This envisioned structure and the vision of the CA is thus clearly similar to the consultation process proposed by Iceland. There are, however, also some difference. First, Iceland does not envision the consultation process to encompass fisheries bodies, as evident by the suggested article 6 bis, which would state, in the form suggested by Iceland, that the BBNJ treaty “does not apply to conservation and management of fish stocks” (Compilation, p. 57). Secondly, the CA operates as a forum for cooperation and coordination. Within a BBNJ context however, there would be specific common goals and principles that such CAs would need to relate to in some manner. Additionally, there would be a multiplication of CAs (or consultation processes) resulting from a specific set of rules and obligations – those proposed by Iceland for example – which are addressed at State parties to the BBNJ treaty, but that articulate a global vision that would be the common foundation for all regional arrangements to implement.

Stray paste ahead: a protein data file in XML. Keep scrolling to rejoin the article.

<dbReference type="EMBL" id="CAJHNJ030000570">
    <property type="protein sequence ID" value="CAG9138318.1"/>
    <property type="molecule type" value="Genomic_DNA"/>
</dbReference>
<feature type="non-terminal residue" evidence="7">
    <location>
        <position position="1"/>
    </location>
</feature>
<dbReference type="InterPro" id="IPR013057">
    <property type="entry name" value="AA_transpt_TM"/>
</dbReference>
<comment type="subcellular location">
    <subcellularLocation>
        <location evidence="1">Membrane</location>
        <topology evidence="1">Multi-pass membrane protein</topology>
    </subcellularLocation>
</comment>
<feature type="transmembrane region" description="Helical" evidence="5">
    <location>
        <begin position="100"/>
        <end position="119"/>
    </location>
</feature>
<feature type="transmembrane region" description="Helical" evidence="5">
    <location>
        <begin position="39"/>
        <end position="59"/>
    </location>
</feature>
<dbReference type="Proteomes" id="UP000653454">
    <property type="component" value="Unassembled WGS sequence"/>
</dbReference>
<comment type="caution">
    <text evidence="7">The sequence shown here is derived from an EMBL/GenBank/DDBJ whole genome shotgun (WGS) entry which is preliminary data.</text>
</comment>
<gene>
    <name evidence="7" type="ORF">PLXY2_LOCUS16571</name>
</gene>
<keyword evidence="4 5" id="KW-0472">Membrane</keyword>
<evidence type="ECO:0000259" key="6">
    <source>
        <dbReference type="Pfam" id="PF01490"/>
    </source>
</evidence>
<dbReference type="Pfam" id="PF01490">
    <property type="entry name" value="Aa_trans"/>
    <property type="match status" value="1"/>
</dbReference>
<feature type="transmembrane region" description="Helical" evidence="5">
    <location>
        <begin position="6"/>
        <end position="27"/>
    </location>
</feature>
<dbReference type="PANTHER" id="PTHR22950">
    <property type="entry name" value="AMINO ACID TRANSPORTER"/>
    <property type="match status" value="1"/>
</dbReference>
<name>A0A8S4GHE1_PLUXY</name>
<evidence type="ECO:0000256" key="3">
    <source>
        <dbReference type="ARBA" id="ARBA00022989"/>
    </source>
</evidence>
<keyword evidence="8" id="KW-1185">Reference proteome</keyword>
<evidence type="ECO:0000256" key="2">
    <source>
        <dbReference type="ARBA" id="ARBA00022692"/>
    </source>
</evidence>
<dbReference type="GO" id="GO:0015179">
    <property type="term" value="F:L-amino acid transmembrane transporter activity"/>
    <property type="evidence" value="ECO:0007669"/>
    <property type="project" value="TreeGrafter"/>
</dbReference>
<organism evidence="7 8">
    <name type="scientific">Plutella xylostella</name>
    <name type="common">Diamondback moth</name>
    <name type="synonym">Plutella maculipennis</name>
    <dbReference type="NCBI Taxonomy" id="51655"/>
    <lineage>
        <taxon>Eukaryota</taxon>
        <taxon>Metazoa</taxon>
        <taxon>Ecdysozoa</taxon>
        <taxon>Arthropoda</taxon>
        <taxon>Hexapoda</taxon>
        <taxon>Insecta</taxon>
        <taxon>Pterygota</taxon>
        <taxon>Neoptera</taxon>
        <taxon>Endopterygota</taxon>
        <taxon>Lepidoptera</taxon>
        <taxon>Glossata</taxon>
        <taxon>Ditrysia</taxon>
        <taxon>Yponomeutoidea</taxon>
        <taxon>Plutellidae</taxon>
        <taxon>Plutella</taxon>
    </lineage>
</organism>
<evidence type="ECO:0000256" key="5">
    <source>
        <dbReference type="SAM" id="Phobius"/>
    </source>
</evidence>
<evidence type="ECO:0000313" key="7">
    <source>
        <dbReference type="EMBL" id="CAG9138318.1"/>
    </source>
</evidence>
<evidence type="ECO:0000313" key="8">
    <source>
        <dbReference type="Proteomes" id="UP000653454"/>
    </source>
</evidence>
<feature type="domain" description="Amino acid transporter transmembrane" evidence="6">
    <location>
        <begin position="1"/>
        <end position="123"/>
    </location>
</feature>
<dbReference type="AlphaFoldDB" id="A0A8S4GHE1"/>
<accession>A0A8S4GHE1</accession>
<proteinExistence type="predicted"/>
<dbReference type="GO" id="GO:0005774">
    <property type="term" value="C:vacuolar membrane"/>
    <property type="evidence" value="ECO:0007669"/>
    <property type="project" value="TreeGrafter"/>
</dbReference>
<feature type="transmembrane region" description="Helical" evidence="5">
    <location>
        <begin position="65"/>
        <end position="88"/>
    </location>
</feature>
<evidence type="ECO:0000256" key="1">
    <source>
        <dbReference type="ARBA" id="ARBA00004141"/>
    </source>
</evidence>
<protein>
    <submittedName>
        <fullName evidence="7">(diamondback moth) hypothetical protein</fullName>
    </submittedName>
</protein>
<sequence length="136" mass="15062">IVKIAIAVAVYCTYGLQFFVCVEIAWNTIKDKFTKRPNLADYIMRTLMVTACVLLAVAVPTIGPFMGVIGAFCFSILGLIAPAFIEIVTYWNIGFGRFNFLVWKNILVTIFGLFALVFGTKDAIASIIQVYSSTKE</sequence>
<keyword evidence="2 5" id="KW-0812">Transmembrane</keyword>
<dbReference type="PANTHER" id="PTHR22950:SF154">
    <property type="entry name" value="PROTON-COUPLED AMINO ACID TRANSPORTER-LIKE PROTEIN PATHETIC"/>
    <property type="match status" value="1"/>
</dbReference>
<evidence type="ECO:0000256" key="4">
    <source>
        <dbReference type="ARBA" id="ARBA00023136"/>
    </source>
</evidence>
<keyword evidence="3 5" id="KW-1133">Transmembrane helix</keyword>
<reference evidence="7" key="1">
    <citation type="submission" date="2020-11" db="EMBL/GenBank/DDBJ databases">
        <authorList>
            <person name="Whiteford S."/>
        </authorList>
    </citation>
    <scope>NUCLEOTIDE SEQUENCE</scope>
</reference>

One question that can be asked is whether a global BBNJ body should be participating to these regional consultation processes, perhaps not as a decision-maker, but with an oversight or safeguard function. This might be a functional benefit at least in relation to one of the problems that any regional approach raises. Not all regions have in fact sufficient institutional capacity or the resources to structure it, and that may impair significantly their ability to carry out effective regional cooperation and their ability to implement the BBNJ treaty – hybridity, and a diversity of approaches for different regions may thus be necessary, and envisioning a role for a BBNJ body as participating institution in regional arrangements, or as the operating body there where none exist, might offer a suitable, adaptive workaround.